Infrared satellite data are used to determine the diurnal variation of deep convection and inferred rainfall in the central tropical Pacific during January-February 1979. The parameter employed to characterize the convection is the percent coverage of 1.5° latitude-longitude squares by clouds with tops colder than various specified equivalent blackbody temperatures. Rainfall estimates are based on an empirical relationship between precipitation rate and fractional coverage by cold clouds derived from measurements taken during the GARP Atlantic Tropical Experiment (GATE). In addition, the diurnal variation of vertical motion, determined kinematically from level III-b gridded wind analyses of the European Centre for Medium Range Weather Forecasts, is examined. Principal conclusions are:

  1. A pronounced diurnal variation of deep convection occurred throughout the region of study. At certain hours fractional coverage by clouds colder than −36°C deviated by as much as 40% from the daily mean. The variation was especially large in the South Pacific Convergence Zone (SPCZ).

  2. The character of the diurnal cycle varied considerably within the region of study, distinctly different convective regimes being found in five subregions that were examined.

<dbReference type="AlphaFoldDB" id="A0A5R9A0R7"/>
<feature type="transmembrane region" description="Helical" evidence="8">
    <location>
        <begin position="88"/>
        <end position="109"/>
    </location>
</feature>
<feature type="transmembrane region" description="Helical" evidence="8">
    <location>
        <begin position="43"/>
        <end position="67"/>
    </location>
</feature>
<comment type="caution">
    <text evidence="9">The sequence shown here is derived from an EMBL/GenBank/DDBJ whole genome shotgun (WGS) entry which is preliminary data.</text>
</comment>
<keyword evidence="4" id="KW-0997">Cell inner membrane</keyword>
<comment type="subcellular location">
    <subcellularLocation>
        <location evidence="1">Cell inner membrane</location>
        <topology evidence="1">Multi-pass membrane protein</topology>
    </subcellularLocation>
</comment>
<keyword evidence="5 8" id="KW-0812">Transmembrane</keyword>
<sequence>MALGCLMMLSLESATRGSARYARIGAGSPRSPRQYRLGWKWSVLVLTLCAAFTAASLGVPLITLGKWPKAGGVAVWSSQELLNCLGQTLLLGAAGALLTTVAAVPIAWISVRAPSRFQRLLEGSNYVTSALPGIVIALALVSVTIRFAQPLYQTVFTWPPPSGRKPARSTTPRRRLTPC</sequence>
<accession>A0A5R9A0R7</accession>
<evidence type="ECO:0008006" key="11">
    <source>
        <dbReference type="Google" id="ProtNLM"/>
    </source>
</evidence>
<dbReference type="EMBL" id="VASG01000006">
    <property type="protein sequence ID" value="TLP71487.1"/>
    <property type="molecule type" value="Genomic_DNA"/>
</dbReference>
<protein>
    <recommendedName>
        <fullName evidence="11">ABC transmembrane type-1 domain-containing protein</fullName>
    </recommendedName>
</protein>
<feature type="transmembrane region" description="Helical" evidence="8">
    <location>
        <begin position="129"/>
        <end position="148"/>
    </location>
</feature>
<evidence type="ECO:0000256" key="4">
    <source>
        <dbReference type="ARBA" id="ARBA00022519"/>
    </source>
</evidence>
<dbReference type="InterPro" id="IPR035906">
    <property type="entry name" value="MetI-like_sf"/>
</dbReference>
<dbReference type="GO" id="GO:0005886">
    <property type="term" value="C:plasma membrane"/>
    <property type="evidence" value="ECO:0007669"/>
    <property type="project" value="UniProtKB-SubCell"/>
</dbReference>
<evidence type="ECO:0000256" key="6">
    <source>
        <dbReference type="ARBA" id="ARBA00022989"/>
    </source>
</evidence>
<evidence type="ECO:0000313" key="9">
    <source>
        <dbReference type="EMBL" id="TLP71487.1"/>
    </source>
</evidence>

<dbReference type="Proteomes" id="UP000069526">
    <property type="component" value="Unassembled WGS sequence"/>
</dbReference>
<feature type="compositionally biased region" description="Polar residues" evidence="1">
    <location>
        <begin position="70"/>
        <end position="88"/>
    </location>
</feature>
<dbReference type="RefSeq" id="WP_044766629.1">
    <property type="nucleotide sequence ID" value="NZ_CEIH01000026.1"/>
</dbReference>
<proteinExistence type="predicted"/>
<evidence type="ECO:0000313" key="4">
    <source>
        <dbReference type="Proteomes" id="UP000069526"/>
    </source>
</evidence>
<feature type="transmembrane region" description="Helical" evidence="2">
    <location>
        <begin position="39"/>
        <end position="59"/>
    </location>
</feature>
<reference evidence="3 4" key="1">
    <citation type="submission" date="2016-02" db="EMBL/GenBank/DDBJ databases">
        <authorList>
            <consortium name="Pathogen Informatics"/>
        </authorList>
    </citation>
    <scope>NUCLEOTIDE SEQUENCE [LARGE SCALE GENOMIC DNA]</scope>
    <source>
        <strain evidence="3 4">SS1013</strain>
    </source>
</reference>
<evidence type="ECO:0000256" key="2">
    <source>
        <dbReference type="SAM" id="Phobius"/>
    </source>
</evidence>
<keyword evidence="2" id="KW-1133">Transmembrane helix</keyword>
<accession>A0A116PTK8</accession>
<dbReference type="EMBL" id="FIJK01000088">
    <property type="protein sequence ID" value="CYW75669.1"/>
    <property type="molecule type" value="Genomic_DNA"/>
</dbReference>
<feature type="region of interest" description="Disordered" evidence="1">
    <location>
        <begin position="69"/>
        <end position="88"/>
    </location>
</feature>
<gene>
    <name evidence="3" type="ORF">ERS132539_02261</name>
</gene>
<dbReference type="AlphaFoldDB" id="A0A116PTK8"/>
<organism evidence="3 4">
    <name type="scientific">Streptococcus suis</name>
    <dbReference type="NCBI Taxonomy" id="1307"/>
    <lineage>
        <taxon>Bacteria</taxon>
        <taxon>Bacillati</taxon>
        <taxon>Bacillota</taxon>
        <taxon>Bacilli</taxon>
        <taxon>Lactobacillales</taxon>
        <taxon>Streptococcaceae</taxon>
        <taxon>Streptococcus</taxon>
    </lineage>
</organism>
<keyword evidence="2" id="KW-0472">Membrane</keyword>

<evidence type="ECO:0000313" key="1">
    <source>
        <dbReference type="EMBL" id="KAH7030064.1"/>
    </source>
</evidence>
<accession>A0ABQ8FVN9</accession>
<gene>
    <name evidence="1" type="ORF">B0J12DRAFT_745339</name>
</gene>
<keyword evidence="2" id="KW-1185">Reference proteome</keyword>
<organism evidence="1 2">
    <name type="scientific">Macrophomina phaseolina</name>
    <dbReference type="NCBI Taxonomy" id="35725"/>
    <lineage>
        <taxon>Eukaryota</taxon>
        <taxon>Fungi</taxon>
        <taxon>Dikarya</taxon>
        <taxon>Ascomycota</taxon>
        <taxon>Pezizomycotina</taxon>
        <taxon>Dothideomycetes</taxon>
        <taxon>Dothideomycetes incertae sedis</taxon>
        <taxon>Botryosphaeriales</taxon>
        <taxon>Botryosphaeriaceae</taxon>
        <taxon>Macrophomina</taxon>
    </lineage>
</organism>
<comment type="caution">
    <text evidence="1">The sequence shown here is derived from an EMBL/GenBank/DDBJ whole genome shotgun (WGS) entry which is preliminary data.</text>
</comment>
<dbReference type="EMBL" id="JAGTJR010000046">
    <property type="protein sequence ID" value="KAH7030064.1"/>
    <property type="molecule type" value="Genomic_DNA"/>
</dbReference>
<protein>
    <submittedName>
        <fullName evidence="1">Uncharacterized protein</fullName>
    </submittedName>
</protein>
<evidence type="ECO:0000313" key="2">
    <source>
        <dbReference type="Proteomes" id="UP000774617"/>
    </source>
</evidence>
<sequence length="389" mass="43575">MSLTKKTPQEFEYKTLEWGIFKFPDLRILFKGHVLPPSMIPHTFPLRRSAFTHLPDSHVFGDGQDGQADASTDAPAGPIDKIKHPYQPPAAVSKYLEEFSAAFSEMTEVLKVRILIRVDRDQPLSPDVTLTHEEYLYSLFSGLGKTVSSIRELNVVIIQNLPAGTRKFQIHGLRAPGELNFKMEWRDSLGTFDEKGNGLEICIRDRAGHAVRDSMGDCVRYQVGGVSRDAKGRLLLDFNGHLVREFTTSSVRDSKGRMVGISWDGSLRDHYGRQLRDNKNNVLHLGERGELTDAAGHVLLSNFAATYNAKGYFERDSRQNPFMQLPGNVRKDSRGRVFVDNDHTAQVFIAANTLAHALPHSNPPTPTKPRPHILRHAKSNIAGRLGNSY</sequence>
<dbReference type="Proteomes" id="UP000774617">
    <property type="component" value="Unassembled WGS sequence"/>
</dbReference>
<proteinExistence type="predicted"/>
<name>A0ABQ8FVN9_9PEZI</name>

3. The diurnal variation of inferred precipitation also differed from one subregion to another. The SPCZ exhibited a cycle similar to that observed in the GATE B-scale area where a prominent afternoon maximum occurred. Morning maxima, however, prevailed in the Intertropical Convergence Zone (ITCZ) and in tropical cloud intrusions that occurred frequently south of Hawaii.

  4. Vertical motions were upward relative to the mean at 2000 LST in the belt between 10 and 20°N and downward in the SPCZ and ITCZ. The opposite behavior occurred at 0800 LST. No obvious relationship existed between the cloud and vertical motion variations.